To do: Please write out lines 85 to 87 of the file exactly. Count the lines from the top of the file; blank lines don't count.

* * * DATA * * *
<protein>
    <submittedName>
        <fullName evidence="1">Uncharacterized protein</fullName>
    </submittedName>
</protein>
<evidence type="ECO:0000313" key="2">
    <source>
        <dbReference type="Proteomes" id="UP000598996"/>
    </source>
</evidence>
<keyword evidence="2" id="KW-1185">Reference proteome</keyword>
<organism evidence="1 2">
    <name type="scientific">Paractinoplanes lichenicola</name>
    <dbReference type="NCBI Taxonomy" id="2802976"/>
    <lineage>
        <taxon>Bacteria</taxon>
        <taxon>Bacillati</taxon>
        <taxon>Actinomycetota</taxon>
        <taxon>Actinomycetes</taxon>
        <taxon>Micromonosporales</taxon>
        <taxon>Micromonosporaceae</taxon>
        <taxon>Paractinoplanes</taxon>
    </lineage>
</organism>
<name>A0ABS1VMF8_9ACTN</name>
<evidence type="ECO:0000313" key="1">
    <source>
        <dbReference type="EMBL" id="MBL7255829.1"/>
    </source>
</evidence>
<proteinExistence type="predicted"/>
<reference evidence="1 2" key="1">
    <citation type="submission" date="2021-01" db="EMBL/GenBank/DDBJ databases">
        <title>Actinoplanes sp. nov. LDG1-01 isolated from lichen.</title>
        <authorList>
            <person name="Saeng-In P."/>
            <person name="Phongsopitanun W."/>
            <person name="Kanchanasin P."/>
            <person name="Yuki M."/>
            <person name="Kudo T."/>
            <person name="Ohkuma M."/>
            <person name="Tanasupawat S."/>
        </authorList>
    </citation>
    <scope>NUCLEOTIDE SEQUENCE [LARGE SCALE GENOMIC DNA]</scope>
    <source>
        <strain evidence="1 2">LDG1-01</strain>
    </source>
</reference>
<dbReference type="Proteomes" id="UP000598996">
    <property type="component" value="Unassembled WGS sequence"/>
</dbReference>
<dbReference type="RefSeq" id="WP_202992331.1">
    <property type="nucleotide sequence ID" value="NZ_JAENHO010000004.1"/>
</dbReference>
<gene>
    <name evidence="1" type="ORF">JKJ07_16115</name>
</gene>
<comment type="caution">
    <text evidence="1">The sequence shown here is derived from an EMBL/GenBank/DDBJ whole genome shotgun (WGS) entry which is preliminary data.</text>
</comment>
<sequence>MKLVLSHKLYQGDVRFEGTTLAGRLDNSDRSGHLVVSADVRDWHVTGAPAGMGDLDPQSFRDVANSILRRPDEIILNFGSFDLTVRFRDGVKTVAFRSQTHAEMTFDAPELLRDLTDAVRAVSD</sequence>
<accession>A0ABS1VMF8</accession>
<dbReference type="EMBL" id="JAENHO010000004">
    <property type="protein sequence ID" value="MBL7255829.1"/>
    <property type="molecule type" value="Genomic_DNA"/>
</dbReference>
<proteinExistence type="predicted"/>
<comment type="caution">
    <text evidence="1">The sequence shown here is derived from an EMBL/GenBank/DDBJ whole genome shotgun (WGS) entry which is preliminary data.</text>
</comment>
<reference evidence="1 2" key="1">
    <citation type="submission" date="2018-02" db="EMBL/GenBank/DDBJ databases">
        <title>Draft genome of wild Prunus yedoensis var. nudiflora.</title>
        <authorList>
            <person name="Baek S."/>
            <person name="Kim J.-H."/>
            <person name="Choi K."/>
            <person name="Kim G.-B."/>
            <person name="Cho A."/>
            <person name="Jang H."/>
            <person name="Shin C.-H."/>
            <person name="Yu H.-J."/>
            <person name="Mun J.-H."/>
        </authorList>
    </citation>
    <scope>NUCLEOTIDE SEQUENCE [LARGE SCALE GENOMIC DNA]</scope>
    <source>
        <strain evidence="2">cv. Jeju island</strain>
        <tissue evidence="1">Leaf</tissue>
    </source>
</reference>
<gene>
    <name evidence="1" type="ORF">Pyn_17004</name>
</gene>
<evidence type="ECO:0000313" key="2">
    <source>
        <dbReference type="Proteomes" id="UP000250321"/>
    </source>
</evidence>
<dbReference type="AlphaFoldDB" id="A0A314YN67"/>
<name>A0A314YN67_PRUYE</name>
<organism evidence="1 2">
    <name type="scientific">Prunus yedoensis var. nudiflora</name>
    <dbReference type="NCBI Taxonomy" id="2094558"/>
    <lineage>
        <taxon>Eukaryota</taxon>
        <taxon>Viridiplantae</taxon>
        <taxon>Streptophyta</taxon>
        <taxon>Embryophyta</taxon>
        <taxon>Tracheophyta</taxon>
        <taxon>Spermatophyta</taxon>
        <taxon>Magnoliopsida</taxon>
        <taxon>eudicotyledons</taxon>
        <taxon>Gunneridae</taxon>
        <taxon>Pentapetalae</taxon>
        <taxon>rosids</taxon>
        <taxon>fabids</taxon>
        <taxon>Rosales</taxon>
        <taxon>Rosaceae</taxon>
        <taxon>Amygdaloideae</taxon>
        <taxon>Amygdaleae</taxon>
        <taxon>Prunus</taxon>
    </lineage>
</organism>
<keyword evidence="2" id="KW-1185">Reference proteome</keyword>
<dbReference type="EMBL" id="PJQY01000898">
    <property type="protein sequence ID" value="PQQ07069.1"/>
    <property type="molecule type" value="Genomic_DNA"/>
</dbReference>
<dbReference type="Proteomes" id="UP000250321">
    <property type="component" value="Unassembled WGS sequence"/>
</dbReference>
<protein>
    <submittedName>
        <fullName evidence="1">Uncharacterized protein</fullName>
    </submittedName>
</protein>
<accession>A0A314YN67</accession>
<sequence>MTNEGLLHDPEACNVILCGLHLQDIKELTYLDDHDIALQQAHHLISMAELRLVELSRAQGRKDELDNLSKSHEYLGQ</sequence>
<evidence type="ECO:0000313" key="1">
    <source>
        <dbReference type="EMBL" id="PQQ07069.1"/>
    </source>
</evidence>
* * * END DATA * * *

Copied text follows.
        </authorList>
    </citation>
    <scope>NUCLEOTIDE SEQUENCE [LARGE SCALE GENOMIC DNA]</scope>